- February 28, 2014
- Posted by: Dave Kurlan
- Category: Understanding the Sales Force
The Sales Pipeline Nazi
When I wrote this article, the Northeast corner of the US was being walloped by yet another snowstorm, which in this case, was very accurately forecasted. At the same time, the first email I saw today had a link to a very funny video – a spoof of a Pipeline Review being run by Hitler. Here is a link to that video on You Tube.
So the storm and the video led me to the following thoughts.
We joke a lot about sales forecasts being no more accurate than weather forecasts, but everything is relative. An inaccurate forecast of cloudy won’t have much of an impact on anyone, but an inaccurate forecast of sunny and warm might. An inaccurate forecast of flurries might not cause a problem if they don’t materialize, but an inaccurate forecast of a foot of snow – in either direction – has serious consequences.
Inaccurate sales forecasts are legendary. Here are the 10 most common reasons why salespeople, sales managers, Sales Directors and CEO’s suffer from this:
- They lack a formal, staged, criteria-based pipeline.
- They lack a functional, sales-specific CRM or Pipeline Management application.
- Their sales process is not integrated into the CRM/Pipeline Management application.
- Salespeople have the power to suggest the likelihood of closing.
- Salespeople have the power to override the application’s weighting of an opportunity.
- Salespeople fail to LIVE in the CRM application, providing infrequent updates, causing most report and dashboard data to be outdated.
- There is a lack of accountability for keeping the application up-to-date – not weekly, not daily, but in real-time!
- The data being entered is not being inspected by management.
- Nobody cares about getting it right.
- The concept of pipeline management has not been integrated into the culture.
As for the weather, we learn to live with those inaccurate forecasts by preparing for the worst. We also learn to check back often, get an updated forecast the night before, the morning of and right before that outdoor event, trip to the airport, or 6-hour drive. What if our salespeople did that? What if sales managers did that?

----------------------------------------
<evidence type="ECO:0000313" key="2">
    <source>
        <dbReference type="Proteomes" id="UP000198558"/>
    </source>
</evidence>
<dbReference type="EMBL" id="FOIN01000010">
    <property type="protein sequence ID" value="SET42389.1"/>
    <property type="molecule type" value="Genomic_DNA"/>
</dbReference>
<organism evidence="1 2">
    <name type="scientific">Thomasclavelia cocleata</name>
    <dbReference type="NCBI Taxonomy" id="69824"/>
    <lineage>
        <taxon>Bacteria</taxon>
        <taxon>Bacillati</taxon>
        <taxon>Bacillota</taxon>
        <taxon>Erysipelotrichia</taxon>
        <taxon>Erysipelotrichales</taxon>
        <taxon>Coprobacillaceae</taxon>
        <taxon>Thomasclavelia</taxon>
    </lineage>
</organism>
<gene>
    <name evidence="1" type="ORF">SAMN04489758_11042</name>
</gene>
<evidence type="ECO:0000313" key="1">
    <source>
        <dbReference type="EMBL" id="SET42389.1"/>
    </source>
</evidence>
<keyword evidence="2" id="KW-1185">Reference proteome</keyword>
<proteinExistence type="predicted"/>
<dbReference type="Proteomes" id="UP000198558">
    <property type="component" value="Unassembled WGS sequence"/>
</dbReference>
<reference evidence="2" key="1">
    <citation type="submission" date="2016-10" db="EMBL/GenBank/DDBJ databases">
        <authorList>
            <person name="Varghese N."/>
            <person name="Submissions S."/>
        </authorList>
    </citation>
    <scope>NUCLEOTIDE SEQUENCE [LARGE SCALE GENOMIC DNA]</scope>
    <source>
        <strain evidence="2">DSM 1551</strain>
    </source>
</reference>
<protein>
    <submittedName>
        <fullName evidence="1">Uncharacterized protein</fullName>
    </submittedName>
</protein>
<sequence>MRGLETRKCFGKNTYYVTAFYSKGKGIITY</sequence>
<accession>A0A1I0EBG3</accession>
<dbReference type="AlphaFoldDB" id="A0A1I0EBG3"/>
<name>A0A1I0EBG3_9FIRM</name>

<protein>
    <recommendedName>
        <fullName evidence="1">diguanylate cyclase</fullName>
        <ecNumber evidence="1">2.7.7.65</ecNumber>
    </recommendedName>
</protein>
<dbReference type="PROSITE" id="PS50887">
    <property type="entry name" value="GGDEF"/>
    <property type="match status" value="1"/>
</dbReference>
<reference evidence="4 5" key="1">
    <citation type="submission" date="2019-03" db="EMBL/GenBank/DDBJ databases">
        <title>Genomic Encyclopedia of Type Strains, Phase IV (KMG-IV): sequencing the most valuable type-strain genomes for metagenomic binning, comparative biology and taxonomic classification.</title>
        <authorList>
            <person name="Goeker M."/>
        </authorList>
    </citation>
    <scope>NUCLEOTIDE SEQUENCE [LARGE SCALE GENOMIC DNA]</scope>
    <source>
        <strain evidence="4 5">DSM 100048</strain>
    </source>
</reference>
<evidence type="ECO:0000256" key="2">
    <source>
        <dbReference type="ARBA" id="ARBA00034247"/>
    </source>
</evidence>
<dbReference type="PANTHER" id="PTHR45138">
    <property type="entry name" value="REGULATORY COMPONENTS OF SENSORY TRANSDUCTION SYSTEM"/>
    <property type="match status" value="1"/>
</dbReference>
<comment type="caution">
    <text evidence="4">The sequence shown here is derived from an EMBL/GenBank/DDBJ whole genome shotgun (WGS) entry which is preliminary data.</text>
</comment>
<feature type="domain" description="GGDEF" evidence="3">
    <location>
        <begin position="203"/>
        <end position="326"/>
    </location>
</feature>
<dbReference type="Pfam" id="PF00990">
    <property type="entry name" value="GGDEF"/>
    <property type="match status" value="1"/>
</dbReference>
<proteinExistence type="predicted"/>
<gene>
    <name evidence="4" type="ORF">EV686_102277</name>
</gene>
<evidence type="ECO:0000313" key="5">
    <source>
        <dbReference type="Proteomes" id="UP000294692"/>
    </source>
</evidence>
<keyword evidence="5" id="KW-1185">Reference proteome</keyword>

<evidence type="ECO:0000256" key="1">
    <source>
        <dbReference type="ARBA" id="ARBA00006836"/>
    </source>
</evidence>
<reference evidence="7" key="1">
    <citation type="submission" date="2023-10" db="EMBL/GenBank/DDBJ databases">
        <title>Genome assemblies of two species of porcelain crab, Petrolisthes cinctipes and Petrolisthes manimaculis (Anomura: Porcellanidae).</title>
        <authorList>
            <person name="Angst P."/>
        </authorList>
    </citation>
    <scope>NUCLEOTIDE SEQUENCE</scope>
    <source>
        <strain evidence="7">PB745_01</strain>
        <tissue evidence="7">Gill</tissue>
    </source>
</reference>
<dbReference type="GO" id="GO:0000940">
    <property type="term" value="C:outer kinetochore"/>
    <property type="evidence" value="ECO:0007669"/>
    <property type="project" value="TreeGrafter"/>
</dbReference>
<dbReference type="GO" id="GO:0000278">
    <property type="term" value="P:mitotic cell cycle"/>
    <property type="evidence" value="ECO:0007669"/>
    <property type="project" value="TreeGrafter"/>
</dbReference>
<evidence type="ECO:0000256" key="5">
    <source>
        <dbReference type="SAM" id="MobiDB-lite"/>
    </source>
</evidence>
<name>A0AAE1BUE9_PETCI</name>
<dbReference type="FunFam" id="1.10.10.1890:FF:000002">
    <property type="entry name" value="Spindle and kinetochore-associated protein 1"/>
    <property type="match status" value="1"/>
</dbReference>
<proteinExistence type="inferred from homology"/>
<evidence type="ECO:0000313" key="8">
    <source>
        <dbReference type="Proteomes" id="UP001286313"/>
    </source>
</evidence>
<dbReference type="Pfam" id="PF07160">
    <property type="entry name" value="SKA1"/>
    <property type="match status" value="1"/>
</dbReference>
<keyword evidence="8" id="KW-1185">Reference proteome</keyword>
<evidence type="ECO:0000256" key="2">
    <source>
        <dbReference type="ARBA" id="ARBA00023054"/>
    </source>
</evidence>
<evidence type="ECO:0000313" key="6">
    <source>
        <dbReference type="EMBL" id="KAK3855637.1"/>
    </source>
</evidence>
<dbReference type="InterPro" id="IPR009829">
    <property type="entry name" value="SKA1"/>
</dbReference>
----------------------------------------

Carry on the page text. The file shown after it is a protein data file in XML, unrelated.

If sales forecasts are truly like weather forecasts and we have learned to make the best of the weather, why can’t we simply employ the same strategies and tactics to sales forecasts? Why can’t we get updates, check-in, check back, verify and re-verify? Why can’t we get it right? Why don’t we get it right?
In my opinion, there are a combination of factors at play that discourage salespeople from taking the steps that I just mentioned:
- Laziness – “It’s too much work!”
- Fear of Rejection – “When I check back, what if they changed their mind?”
- Need for Approval (Need to be Liked) – “They might not like me anymore.”
- Fear of being wrong – “How could I live with myself?”
- Pressure to find new opportunities – The only time hunting takes precedence over anything!
- Consequences of removing an opportunity and its related value from the forecast and/or pipeline – “It’s much better to slide the opportunity to next month than the alternative.”
We must get sales forecasting right. And we can. If one company can do it, all companies can do it. But it takes a commitment, from the top down, to make it work. It takes work after the commitment has been made. If the first 9 reasons, from my list at the beginning of the article, are properly addressed and the appropriate commitment has been made, then any company wishing to have an accurate sales forecast can have one.